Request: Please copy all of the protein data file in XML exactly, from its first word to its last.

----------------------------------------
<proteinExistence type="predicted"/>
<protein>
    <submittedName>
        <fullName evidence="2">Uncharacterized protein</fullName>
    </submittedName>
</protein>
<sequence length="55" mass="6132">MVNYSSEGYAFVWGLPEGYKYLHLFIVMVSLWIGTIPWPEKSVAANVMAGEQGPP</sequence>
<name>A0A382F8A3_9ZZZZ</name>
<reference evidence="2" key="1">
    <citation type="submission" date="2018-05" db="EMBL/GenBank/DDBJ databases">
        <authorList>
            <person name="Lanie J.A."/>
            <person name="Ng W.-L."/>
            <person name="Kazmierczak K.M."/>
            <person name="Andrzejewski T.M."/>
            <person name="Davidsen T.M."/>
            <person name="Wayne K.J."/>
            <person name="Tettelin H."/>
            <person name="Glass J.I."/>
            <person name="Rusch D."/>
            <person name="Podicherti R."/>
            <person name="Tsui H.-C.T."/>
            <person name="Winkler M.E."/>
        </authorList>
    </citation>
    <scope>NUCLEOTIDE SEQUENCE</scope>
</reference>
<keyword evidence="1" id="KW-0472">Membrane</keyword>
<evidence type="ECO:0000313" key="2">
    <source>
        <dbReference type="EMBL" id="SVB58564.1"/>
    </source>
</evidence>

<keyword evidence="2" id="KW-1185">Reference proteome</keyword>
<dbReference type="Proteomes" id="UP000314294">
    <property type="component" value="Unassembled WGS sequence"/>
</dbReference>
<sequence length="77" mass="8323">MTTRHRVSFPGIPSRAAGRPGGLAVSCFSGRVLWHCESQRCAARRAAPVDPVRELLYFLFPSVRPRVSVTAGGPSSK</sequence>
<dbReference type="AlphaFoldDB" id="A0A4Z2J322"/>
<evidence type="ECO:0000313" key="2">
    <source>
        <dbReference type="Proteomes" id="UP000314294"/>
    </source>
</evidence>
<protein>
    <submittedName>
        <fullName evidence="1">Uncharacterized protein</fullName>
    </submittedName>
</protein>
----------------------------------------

<proteinExistence type="predicted"/>
<protein>
    <submittedName>
        <fullName evidence="2">Uncharacterized protein</fullName>
    </submittedName>
</protein>
<sequence length="55" mass="6132">MVNYSSEGYAFVWGLPEGYKYLHLFIVMVSLWIGTIPWPEKSVAANVMAGEQGPP</sequence>
<name>A0A382F8A3_9ZZZZ</name>
<reference evidence="2" key="1">
    <citation type="submission" date="2018-05" db="EMBL/GenBank/DDBJ databases">
        <authorList>
            <person name="Lanie J.A."/>
            <person name="Ng W.-L."/>
            <person name="Kazmierczak K.M."/>
            <person name="Andrzejewski T.M."/>
            <person name="Davidsen T.M."/>
            <person name="Wayne K.J."/>
            <person name="Tettelin H."/>
            <person name="Glass J.I."/>
            <person name="Rusch D."/>
            <person name="Podicherti R."/>
            <person name="Tsui H.-C.T."/>
            <person name="Winkler M.E."/>
        </authorList>
    </citation>
    <scope>NUCLEOTIDE SEQUENCE</scope>
</reference>
<keyword evidence="1" id="KW-0472">Membrane</keyword>
<evidence type="ECO:0000313" key="2">
    <source>
        <dbReference type="EMBL" id="SVB58564.1"/>
    </source>
</evidence>

<keyword evidence="2" id="KW-1185">Reference proteome</keyword>
<dbReference type="Proteomes" id="UP000314294">
    <property type="component" value="Unassembled WGS sequence"/>
</dbReference>
<sequence length="77" mass="8323">MTTRHRVSFPGIPSRAAGRPGGLAVSCFSGRVLWHCESQRCAARRAAPVDPVRELLYFLFPSVRPRVSVTAGGPSSK</sequence>
<dbReference type="AlphaFoldDB" id="A0A4Z2J322"/>
<evidence type="ECO:0000313" key="2">
    <source>
        <dbReference type="Proteomes" id="UP000314294"/>
    </source>
</evidence>
<protein>
    <submittedName>
        <fullName evidence="1">Uncharacterized protein</fullName>
    </submittedName>
</protein>